When speaking to hopeful entrepreneurs throughout the years, there was one question that I constantly heard: “Do you think I have the qualities necessary to be a successful entrepreneur?”
To answer that question, I have put together the questionnaire below to help young professionals find out whether they have what it takes to be a successful entrepreneur. Take the survey below of various psychological traits—whether inherent or learned—that could predict your ability to be the next Bill Gates, Meg Whitman or Larry Page. Give yourself one point for each of the characteristics below that describe you.
1. Are you self-confident?
Do you believe in your convictions so strongly that you would argue your view with anybody, anytime to win your case? Entrepreneurs often create new products or even new markets that few will initially believe in. (Think: Chia pets, Beanie Babies, the pet rock and the Internet). Would you have the confidence to see your idea or product through?
Tip: Some people might think you’re overly confident or even arrogant, but that’s a small price to pay for long-term success. Having said that, don’t strut around with your nose in the air, because nobody likes a jerk. You may have a great idea, but you will likely have to work with a lot of people — from employees to investors — before your product will ever take off.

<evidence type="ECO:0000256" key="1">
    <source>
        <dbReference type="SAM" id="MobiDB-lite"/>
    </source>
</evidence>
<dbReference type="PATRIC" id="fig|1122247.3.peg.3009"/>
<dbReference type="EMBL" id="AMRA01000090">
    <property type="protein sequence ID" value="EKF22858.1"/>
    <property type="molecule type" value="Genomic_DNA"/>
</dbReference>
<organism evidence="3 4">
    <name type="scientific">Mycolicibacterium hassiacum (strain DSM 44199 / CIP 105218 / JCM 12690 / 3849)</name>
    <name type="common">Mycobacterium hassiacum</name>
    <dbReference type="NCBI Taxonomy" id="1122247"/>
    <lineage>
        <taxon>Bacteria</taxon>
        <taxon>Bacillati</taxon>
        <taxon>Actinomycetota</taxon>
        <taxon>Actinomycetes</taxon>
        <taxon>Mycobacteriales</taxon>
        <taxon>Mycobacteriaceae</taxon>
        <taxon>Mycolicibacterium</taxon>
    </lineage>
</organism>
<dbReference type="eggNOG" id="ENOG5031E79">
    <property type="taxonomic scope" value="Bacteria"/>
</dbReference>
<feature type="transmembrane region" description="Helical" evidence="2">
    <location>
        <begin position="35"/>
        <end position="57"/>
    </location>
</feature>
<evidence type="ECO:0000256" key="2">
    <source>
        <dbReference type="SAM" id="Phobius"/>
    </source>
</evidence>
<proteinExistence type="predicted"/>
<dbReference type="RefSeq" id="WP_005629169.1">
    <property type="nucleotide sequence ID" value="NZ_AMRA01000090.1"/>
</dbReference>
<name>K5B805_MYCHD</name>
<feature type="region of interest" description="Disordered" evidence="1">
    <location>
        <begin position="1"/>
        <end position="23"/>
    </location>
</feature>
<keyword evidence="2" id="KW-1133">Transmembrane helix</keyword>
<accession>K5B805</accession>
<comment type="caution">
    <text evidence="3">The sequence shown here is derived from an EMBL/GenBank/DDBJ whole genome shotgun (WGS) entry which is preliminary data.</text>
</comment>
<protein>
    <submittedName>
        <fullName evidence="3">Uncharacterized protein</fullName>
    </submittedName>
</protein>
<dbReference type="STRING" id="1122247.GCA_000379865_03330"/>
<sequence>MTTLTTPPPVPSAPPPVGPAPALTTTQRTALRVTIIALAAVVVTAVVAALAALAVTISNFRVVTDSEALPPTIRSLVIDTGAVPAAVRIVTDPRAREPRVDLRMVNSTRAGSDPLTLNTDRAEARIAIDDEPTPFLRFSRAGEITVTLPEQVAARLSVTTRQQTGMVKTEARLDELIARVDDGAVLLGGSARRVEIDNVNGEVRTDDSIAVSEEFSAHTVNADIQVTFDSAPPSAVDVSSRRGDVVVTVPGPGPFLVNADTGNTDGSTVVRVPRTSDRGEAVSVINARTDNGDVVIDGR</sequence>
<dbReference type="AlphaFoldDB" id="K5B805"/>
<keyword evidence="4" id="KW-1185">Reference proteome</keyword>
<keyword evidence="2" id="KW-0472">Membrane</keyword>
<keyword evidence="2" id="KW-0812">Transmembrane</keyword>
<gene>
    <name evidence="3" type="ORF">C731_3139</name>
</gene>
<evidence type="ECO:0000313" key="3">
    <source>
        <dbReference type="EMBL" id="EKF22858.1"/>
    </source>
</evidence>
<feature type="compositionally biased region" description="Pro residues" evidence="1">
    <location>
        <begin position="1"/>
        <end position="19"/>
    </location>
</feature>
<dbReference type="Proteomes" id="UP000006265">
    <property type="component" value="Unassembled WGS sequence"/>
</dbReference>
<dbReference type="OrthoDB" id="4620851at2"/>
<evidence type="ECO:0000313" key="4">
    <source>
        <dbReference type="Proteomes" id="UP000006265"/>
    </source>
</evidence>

2. Are you a rebel with a cause?
Are you afraid of authority or will you fight for what is right? I’m not talking about jacking somebody’s car or telling the cop to shove it after you flew through a red light going 80 mph. But maybe you’ve spent the night in jail for “doing the right thing” (or raising a little hell), or stood up to a professor who you believed was wrong. Rebels cause revolutions in the same way that new markets and new ideas can be revolutionary. You need to be a rebel to make it happen.
Tip: Most great leaders throughout history, from Gandhi to Martin Luther King Jr., have had to stand up in one way or another to authority. Don’t follow the rules for the sake of following them; do what you believe is right.
3. Are you constantly innovating?
Great entrepreneurs rarely invent just one profitable product: They are inventing and innovating constantly. Ideas that take off are rare, so innovation is a numbers game where you need to come up with a lot of bad ideas before you come up with the great idea.
4. Do you feel the need to do things NOW?
Do you accomplish things with a sense of urgency, or are you one of those “I’ll do it tomorrow” types, who will never really get around to doing it? Successful entrepreneurs get things done quickly, because they know time is not on their side. You might have a multi-million dollar idea, but if you don’t get it out there before someone else does, that idea will no longer be profitable to you.
5. Are you objective and logical?